Workers’ compensation provides a remedy for injuries suffered in the course and scope of employment. Under Louisiana law, the injured employee must demonstrate that their injuries were caused by the work-related incident. At trial, medical records and employment history may be presented as evidence of previous health issues.
In an appeal, Wal-Mart Stores challenged a judgment by the workers’ compensation judge (WCJ) in favor of an employee, Mona LeBlanc. Ms. LeBlanc was retroactively awarded temporary total weekly workers’ compensation indemnity benefits for her work-related injury. On appeal, Wal-Mart alleged that Ms. LeBlanc’s injury was not causally related to her workplace incident.
The facts of this case indicate that Ms. LeBlanc had been checking the seal on an 18-wheeler truck when it suddenly backed up, striking the left side of her body and her knee. The parties stipulated that she was in the course and scope of her employment with Wal-Mart at the time of the incident. Ms. LeBlanc filed a disputed claim for compensation, alleging she was entitled to temporary total disability benefits and medical benefits, as well as penalties and attorney fees.
The Workers’ Compensation Judge found Ms. LeBlanc credible, despite the lack of consistency in the medical documentation regarding her complaints of neck and back pain. The court found that she was entitled to temporary total weekly workers’ compensation indemnity benefits in the amount of $471.52 per week, with credit for workers’ compensation and wages previously paid.
On appeal, Wal-Mart contended that Ms. LeBlanc’s injuries to her neck and back were not related to the November 2, 2010 accident. They assigned other evidentiary errors and errors concerning the imposition of penalties and attorney fees by the Workers’ Compensation Judge against Wal-Mart.
Turning to the issue of causation, the appellate court stated that an injury under the Workers’ Compensation Act must be proven by the employee using a preponderance of the evidence. The Workers’ Compensation Judge found that Ms. LeBlanc suffered a disability, and they based this determination on the finding that Ms. LeBlanc was credible.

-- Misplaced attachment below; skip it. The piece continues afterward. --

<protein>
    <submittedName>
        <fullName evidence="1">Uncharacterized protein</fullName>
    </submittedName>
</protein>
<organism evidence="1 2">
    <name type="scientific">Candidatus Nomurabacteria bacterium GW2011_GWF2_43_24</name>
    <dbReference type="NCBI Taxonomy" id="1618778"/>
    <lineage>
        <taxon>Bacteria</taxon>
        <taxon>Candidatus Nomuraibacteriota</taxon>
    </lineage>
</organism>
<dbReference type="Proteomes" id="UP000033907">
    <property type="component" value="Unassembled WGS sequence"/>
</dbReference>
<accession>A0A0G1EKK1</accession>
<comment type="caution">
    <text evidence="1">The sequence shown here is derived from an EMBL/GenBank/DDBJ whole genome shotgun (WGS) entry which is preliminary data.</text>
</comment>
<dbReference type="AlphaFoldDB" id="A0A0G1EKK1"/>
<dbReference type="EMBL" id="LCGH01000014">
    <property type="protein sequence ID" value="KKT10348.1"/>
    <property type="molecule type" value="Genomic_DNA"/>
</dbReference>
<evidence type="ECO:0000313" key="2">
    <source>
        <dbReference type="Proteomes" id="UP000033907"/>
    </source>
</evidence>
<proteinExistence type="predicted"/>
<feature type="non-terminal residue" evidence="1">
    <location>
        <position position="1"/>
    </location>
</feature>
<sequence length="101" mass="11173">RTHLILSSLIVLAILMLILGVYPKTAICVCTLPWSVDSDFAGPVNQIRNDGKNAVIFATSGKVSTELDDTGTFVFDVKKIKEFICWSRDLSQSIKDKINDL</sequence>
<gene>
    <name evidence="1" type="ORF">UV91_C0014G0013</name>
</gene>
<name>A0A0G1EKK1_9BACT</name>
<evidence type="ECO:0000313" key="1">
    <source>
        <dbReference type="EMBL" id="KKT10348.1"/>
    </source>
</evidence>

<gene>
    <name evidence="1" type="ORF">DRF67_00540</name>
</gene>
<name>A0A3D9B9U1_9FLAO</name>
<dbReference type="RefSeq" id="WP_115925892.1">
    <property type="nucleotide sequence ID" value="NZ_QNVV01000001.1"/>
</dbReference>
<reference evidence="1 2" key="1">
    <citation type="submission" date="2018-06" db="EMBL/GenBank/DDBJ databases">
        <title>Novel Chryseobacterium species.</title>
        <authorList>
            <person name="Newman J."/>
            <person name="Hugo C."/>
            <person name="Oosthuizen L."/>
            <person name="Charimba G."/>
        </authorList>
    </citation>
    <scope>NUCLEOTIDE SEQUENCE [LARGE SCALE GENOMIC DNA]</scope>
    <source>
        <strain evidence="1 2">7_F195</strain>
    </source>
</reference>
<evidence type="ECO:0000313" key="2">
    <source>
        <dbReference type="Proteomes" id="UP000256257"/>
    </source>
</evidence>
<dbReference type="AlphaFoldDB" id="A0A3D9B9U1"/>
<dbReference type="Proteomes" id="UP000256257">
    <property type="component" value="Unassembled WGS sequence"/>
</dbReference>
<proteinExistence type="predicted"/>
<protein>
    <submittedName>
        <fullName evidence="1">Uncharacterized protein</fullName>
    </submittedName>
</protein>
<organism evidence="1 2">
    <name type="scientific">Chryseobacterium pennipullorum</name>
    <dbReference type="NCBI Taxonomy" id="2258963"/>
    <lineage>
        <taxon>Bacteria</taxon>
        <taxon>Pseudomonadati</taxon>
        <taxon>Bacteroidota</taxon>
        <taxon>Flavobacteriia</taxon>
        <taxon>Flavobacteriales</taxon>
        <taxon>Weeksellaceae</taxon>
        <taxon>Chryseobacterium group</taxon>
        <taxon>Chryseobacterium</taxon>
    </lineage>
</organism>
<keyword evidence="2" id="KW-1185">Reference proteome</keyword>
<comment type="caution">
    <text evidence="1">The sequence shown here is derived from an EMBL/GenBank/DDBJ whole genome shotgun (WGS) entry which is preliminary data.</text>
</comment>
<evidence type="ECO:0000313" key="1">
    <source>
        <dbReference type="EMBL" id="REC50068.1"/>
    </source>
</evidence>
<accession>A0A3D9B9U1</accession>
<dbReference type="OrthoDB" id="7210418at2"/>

The appellate court stated that under the manifest error standard, they must determine if the lower court’s conclusion was reasonable. Here, the appellate court stated that the testimony and demeanor of Ms. LeBlanc support a finding of her credibility. The lower court’s ruling was supported by the records and the medical evidence, as well as the stipulated testimony of her co-workers and her law enforcement career prior to working at Wal-Mart.
Examining physicians found that Ms. LeBlanc’s injuries to her back and neck were related to the 18-wheeler accident. Employment records for Ms. LeBlanc did not indicate problems with her neck or back before the accident. Furthermore, Wal-Mart did not introduce evidence that she suffered back or neck complaints before or during her employment. Finally, the examining physicians did not express a reason to doubt Ms. LeBlanc’s credibility.
Based on the record and determination before the lower court, the appellate court affirmed the Workers’ Compensation Judge’s ruling that Ms. LeBlanc’s injuries to her back and neck were causally related to the work incident with the 18-wheeler truck.
At Lavis Law, we help clients understand their rights and options under Louisiana workers’ compensation laws. Contact our office for a free consultation by calling 866.558.9151 or using the online form.
More Blog Posts:
Louisiana Appeals Court Holds Employee Had Not Suffered Work-Related Accident, Louisiana Job Injury Law Blog, October 21, 2015
Louisiana Appeals Court Rules in Favor of Employer When Employee Made False Statements for the Purpose of Obtaining Workers’ Compensation Benefits, Louisiana Job Injury Law Blog, September 8, 2015